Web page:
Radiology Procedural Tracking
Laboratory Procedural Tracking
Surgical Procedural Tracking
These programs were all similar in form and function, and were created for three reasons:
The accounting software that our small county hospital was using did not allow individual departments to report on procedures that were done that day, and the vendor wanted outrageous sums of money to add the functionality.
The doctors and services that billed separately could not send bills in a timely manner due to reason number 1, resulting in a customer relations problem.
The local hospital did have software that was being used in the Radiology department for this purpose, but it was written in Pascal and used unsigned integers to track its linked list, and had run out of integers.
I wrote a replacement system in FoxPro 1.2 for DOS and with the help of the author of the original system, created a conversion program to move the data from his system to mine. (NOTE: The author of that system also provided office management services to the hospital's head radiologist. He was so impressed by the new functionality that he bought my office management software as well. I still keep in touch with him.)
The main function of the Procedural Tracking software was to replace the paper procedural ledger that was being used in each department. The way the old system worked was that each time a procedure was done, it was recorded in the ledger by hand. The ledger was then delivered to the accounting department each day at close of business, where busy hands typed the procedures into the AIX computer. However, once the procedures were entered, very little of anything useful could be done with the information beyond hospital billing.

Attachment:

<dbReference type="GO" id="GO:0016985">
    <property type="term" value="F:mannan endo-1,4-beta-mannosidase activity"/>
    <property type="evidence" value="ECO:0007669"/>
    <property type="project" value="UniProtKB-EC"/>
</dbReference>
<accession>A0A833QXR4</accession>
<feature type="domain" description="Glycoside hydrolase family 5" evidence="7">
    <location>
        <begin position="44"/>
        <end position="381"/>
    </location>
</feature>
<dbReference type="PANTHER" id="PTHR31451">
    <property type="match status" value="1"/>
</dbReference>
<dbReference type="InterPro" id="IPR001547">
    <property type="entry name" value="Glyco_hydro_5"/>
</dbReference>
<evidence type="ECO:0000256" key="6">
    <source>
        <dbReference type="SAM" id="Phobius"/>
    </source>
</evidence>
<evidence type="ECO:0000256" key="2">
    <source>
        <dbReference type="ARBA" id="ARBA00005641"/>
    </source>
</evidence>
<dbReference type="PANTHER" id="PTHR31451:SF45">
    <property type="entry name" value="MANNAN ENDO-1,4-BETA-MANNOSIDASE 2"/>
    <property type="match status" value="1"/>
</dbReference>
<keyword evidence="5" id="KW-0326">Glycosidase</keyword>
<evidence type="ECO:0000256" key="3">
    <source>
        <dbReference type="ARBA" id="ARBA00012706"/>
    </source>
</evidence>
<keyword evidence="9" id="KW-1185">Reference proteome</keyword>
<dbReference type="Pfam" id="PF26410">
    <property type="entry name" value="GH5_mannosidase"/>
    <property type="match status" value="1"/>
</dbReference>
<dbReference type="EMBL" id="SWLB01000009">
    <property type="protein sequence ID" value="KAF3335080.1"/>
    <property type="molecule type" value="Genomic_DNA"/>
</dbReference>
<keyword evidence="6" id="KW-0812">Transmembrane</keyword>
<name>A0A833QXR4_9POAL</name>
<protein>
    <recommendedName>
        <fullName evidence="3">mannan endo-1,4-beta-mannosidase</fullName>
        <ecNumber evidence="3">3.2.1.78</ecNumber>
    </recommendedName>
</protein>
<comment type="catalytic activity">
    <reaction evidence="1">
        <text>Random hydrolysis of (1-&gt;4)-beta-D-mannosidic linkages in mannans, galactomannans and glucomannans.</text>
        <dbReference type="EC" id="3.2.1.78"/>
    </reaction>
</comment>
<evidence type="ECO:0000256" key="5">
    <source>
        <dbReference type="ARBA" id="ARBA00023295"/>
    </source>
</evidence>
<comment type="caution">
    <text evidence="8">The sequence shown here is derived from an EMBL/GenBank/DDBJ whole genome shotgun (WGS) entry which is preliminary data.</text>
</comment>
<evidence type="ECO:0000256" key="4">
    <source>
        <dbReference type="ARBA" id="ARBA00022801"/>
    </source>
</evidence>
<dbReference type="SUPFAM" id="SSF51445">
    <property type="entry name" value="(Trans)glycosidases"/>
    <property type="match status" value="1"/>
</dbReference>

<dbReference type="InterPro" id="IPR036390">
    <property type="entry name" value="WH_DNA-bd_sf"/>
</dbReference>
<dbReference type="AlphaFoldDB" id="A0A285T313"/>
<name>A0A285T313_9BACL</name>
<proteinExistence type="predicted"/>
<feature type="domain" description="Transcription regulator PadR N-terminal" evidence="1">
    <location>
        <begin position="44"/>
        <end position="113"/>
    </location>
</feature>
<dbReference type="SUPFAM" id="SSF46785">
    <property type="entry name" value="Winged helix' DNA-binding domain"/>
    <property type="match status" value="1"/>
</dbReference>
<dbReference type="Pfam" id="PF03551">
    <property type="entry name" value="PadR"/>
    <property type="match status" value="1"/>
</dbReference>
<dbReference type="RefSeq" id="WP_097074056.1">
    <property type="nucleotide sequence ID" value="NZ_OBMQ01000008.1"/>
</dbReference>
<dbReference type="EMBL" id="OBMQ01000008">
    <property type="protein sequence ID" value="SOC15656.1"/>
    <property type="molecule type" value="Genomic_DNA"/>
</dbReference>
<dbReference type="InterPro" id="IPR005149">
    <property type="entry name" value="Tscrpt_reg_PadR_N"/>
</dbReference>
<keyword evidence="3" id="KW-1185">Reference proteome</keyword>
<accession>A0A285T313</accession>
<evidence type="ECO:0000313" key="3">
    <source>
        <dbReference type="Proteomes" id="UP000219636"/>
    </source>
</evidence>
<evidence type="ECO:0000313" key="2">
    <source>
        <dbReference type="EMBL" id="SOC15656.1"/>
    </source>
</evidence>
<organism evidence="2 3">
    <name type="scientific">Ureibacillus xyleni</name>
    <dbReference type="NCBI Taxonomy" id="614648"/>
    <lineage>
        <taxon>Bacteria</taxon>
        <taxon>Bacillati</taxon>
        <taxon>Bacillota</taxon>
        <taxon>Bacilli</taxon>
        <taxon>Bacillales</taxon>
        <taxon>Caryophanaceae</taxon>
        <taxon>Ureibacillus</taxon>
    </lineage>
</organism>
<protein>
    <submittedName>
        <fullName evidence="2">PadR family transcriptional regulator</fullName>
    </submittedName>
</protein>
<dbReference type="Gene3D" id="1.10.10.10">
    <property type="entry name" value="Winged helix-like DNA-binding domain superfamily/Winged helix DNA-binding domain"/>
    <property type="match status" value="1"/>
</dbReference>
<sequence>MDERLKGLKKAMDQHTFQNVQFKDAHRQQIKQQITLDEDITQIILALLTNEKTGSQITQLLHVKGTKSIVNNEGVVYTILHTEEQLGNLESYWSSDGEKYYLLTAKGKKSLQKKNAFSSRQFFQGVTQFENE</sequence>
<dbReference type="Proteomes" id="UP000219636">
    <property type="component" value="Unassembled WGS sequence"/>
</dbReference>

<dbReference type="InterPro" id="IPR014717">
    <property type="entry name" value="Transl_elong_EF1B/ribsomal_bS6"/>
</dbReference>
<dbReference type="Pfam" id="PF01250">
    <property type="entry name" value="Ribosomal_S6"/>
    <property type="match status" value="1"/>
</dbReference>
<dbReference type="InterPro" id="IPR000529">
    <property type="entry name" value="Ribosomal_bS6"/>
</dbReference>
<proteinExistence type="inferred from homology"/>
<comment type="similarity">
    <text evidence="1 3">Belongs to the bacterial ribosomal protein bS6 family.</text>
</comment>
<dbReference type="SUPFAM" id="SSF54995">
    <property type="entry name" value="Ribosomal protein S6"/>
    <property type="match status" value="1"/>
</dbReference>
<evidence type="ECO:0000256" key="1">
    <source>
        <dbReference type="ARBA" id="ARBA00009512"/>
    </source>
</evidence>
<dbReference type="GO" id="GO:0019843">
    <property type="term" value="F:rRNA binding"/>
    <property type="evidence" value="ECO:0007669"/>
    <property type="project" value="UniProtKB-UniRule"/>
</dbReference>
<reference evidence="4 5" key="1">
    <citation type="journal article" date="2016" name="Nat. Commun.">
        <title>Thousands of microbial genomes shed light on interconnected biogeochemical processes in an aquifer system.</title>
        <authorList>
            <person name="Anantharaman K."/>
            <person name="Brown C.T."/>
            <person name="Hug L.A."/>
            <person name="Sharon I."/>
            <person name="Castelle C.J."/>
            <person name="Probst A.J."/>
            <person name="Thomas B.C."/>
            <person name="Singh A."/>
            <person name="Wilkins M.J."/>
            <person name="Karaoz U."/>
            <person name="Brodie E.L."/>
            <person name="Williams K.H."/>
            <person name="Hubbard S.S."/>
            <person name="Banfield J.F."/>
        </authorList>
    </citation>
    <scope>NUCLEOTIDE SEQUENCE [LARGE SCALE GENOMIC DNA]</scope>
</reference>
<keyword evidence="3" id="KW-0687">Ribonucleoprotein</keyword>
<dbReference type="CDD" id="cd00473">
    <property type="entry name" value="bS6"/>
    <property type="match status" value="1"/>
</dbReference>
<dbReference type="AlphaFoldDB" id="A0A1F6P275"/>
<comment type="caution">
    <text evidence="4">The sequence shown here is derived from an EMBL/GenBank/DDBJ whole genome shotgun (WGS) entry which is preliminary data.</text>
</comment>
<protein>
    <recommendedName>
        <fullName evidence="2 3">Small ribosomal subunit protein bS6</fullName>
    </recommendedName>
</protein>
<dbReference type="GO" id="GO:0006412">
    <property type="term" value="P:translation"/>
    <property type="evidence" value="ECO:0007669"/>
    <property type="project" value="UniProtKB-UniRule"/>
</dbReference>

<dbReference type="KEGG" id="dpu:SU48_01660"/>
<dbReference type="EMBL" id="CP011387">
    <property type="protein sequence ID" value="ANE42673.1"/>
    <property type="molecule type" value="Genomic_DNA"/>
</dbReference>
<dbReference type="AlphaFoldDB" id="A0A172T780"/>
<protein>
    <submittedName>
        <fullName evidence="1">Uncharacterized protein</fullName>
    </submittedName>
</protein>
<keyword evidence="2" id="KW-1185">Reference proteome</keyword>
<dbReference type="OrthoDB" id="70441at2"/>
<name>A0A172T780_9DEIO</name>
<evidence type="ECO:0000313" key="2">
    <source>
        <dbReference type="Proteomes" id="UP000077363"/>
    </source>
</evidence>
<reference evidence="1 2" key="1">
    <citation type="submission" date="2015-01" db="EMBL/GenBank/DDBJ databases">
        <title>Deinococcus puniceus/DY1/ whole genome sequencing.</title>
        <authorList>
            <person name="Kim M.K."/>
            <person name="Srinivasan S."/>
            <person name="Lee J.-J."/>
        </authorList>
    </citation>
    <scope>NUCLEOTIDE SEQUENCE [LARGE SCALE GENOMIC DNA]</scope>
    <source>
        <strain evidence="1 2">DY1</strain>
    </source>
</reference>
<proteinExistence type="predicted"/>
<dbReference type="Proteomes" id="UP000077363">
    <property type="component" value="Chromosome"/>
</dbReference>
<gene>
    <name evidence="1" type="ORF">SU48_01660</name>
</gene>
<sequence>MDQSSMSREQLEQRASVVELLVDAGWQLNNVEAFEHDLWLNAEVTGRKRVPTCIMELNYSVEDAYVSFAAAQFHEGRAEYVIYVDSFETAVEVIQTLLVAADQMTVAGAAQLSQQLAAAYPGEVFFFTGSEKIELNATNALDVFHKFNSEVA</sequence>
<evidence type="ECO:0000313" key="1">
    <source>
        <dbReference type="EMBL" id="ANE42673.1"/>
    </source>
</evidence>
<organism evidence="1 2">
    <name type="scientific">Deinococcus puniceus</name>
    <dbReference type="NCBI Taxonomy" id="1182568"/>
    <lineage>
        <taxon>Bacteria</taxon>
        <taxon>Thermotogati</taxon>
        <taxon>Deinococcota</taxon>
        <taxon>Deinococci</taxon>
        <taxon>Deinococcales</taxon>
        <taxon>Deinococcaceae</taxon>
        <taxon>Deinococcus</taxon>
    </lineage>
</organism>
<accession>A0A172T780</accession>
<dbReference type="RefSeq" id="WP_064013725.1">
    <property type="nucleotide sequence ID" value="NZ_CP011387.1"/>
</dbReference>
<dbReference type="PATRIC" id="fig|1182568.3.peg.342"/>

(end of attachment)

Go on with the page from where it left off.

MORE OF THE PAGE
My software did the following:
It enabled the the procedures to be entered at the terminal and a printed list could be presented to the accounting department. I had offered to include an electronic link to the AIX machine, but the licensing of that machine prevented me from implementing the link.
a list of procedures by physician could be presented to the doctors' offices so they could bill for their services.
Graphs could be displayed or printed showing the percentage of procedures by type (CAT, Nuclear, X-Ray, etc.) providing the department manager with concrete numbers regarding which resources were used, allowing him to set his budget properly.
Procedures could be searched and reported on by any field, including patient, doctor, nurse, procedure code, result code, date, etc.; or by any combination of fields, enabling you to perform Quality Assurance reporting. Result codes were used to determine the outcome of a procedure... whether it was completely or partially successful or resulted in the disabling or death of the patient.
The major difference between the three systems were in the number and content of the fields in each table, and in the procedural code lookup tables that were included. Other than this they used the same user interface engine and had similar look and field. Each was a single-user system. To enable true graphing in FoxPro for DOS I wrote reports to generate text files that were then fed into licensed copies of PC-FILE. The graphing interface of PC-FILE was the only portion of that program that was used.